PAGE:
Root hog, or die
"Root, hog, or die" is a common American catch-phrase dating from well before 1834. Coming from the early colonial practice of turning pigs loose in the woods to fend for themselves, the term is an idiomatic expression for self-reliance.
The term resulted in several songs with the same theme.
"Root Hog Or Die" (c. 1854)
Several songs of unknown authorship were published before the Civil War, including patriotic and minstrel songs. A patriotic version opens with:
- I'll tell you a story that happened long ago,
- When the English came to America, I s'pose you all know,
- They could'nt [sic] whip the Yankees, I'll tell you the reason why,'
- Uncle Sam made 'em sing Root Hog or Die.
"Root, Hog, or Die" (1856)
The most popular song of the era was a minstrel song variously titled "Root, Hog, Or Die" or "Do Jog Along", sometimes credited to George W.H. Griffin, which was first copyrighted in 1856. Many variations exist—a common first verse is:
- I'm right from old Virginny wid my pocket full ob news,
- I'm worth twenty shillings right square in my shoes.
- It doesn't make a bit of difference to neither you nor I
- Big pig or little pig, Root, hog, or die.
"Root Hog Or Die" (1858)
- For the album, see Root Hog or Die
A song from the gold field camps on the front range of the Rockies written by G.W.H. Griffin in 1858 addressed the hardships of gold miners. The first verse:
- Way out upon the Platte near Pike's Peak we were told
- There by a little digging we could get a pile of gold,
- So we bundled up our clothing, resolved at least to try
- And tempt old Madam Fortune, root hog or die.
Civil War songs
Both sides in the Civil War had root, hog, or die songs. A verse from "Flight of Doodles", a Confederate song, is typical:
- I saw Texas go in with a smile,
- But I tell you what it is, she made the Yankees bile;
- Oh! it don't make a nif-a-stifference to neither you nor I,
- Texas is the devil, boys; root, hog, or die.
"A Philosophical Cowboy"
A folk song collected in 1911 tells of the hard life of the cowboy. The last verse is:
- Sometimes it's dreadful stormy and sometimes it's pretty clear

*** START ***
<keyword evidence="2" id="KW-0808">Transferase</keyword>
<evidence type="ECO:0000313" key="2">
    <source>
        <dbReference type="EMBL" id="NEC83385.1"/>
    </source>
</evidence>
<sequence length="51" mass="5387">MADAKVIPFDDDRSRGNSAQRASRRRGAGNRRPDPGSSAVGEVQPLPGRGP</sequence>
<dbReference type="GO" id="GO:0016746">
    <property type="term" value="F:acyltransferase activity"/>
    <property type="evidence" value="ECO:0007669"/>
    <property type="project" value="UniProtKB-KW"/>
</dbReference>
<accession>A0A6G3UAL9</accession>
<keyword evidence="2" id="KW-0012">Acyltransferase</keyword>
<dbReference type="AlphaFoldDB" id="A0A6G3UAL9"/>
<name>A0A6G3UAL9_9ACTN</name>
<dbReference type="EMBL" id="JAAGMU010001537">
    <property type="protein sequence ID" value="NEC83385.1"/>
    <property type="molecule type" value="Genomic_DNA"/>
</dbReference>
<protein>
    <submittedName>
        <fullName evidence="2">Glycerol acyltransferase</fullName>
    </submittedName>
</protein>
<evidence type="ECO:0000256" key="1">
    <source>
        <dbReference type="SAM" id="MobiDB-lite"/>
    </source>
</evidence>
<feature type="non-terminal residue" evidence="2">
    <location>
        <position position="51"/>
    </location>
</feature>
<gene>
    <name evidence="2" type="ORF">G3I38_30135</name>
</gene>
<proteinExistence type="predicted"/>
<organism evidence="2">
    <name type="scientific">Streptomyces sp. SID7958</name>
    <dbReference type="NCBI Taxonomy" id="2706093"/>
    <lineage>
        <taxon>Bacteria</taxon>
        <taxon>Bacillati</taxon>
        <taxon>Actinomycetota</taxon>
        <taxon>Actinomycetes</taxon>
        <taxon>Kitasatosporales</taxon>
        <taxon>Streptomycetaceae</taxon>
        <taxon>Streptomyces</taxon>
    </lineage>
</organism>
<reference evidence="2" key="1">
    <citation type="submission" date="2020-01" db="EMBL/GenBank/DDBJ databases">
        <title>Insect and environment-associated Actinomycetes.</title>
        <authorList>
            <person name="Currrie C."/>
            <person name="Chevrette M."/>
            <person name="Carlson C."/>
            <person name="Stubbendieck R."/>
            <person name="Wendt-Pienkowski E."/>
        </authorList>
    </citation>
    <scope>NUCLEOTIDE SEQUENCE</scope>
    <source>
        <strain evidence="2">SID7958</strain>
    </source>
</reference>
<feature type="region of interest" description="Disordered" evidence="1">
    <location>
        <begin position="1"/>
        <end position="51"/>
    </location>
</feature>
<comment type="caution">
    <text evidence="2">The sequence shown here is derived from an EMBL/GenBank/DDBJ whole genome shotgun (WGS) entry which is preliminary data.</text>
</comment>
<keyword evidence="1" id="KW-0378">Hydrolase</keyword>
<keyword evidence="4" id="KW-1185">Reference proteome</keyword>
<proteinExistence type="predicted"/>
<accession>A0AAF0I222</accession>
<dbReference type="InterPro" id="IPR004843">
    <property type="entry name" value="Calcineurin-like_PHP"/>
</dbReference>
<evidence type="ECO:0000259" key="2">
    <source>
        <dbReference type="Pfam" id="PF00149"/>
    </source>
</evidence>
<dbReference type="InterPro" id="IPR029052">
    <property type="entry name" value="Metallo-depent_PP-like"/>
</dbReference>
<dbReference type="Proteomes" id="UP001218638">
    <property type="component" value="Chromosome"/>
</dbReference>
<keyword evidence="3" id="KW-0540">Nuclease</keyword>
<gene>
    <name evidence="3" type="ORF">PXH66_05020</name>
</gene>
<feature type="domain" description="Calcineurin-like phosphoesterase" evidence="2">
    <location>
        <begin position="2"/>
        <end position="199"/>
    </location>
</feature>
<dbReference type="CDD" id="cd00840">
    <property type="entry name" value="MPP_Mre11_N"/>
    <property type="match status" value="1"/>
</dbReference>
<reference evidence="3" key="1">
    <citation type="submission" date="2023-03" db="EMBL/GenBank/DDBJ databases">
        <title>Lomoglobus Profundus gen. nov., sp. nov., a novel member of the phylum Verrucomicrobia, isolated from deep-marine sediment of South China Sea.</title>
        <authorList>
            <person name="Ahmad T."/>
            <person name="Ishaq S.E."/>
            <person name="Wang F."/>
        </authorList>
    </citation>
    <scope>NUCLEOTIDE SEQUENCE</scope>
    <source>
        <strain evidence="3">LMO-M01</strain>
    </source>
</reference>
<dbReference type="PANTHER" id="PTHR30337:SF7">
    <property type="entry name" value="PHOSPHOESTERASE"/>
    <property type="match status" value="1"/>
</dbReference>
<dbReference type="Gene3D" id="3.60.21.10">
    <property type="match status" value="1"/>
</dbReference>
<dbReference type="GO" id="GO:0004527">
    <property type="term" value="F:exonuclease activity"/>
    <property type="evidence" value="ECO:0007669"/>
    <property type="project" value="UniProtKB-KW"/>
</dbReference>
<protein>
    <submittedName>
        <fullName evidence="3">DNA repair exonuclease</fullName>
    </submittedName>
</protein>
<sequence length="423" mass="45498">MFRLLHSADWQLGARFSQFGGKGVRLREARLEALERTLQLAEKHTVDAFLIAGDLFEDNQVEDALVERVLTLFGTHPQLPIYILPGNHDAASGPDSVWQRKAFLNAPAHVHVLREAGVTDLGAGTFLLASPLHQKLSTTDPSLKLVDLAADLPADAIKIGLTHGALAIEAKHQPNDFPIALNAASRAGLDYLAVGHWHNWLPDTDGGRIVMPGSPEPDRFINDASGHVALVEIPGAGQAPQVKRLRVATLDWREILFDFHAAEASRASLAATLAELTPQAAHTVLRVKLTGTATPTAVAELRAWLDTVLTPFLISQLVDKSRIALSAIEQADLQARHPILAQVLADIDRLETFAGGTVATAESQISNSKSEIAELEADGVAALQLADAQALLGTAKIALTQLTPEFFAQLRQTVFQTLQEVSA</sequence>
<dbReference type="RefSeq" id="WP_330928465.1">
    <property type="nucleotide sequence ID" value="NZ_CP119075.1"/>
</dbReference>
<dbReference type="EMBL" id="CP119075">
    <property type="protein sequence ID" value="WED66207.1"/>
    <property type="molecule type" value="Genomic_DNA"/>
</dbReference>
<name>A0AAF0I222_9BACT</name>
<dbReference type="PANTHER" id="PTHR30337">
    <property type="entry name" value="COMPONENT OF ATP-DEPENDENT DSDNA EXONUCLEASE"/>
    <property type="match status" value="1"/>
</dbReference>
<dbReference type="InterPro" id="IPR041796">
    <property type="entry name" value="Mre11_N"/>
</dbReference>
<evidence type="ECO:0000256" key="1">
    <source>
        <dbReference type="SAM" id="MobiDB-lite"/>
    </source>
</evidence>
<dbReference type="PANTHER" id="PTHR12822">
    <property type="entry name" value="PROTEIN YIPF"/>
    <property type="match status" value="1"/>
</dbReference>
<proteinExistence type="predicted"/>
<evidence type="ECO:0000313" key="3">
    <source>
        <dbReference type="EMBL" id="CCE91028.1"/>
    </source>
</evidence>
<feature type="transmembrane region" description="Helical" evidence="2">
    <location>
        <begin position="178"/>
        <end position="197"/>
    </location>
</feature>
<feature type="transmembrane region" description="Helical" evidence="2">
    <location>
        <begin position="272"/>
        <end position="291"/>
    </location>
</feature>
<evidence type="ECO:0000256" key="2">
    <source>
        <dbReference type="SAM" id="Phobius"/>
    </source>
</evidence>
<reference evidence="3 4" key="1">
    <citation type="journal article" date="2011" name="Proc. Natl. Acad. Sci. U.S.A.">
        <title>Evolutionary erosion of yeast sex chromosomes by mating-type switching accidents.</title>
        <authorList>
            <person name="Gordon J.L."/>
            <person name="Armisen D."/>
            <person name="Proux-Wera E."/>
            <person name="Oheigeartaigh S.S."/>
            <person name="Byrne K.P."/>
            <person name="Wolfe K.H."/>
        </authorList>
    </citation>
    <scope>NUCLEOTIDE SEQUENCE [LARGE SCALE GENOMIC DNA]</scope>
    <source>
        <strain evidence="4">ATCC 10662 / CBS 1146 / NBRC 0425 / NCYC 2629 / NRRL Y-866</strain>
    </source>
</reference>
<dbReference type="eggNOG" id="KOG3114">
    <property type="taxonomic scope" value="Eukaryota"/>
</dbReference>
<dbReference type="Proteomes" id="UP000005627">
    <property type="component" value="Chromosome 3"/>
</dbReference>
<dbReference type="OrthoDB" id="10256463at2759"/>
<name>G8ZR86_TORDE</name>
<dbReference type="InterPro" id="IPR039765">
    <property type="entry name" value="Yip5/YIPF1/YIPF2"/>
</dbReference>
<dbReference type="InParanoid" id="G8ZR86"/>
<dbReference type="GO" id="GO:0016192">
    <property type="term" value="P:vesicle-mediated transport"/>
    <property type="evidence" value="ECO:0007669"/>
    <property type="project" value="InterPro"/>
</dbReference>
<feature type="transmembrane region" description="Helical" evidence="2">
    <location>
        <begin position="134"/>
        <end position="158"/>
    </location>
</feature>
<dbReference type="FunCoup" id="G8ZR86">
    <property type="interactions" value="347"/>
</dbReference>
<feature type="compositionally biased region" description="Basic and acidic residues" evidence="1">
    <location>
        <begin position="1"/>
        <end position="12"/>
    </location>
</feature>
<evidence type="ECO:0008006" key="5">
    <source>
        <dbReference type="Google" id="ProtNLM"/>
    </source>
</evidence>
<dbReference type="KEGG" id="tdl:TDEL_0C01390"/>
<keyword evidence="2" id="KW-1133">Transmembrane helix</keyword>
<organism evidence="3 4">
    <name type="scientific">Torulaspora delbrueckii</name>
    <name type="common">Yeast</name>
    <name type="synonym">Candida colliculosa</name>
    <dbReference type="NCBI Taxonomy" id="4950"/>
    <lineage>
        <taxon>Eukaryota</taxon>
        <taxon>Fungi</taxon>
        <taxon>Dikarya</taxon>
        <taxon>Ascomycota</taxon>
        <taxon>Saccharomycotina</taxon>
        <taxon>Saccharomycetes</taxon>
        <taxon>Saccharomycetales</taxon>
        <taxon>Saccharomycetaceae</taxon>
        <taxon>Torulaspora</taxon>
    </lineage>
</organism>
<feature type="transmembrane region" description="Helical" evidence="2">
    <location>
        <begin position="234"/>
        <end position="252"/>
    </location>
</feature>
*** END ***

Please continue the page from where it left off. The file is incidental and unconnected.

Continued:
- You may work a month and you might work a year
- But you can make a winning if you'll come alive and try
- For the whole world over, boys, it's root hog or die.
This version, and variations of it, are still recorded.
When I was young and pretty With a twinkling in my eye I met a traveling man one day And I guess he told a lie When we was a courting He called me sugar pie Now he calls me other names It's root, hog, or die Root, hog, or die Tell you the reason why I met a traveling man one day And I guess he told a lie
- Crockett, A Narrative of the Life of David Crockett, p. 117-118: "We know'd that nothing more could happen to us if we went than if we staid, for it looked like it was to be starvation any way; we therefore determined to go on the old saying, root, hog or die."
- —, "Root Hog or Die" (Broadside).
- Griffin, "Do Jog Along" (Sheet music).
- Davidson, Poems of the Old West, pp. 16-17: "A.O. McGrew is reported to have presented the following at Denver's first Christmas celebration, in 1858."
- Moore, Rebel Rhymes and Rhapsodies, p. 86-89,
- Fife & Fife, Cowboy and Western Songs.
- accessed from http://www.wowlyrics.com/j/june-carter-cash_songs/20206_lyrics_2274413.php (March 2013)
- —. "Root Hog or Die" (broadside). Philadelphia: J.H. Johnson (c. 1854).
- Crockett, David. A Narrative of the Life of David Crockett of the State of Tennessee. Philadelphia: E.L. Carey and A. Hart (1834).
- Davidson, Levette Jay. Poems of the Old West: A Rocky Mountain Anthology. Manchester, NH: Ayer Company Publishers (Facsimile edition, 1951).
- Fife, Austin E., and Alta S. Fife. Cowboy and Western Songs: A Comprehensive Anthology. New York: C. N. Potter (1969).
- Griffin, G.W.H. "Do Jog Along" (Sheet music). New York: E.A. Daggett (1856).
- Moore, Frank (ed.). Rebel Rhymes and Rhapsodies. New York: George P. Putnam (1864).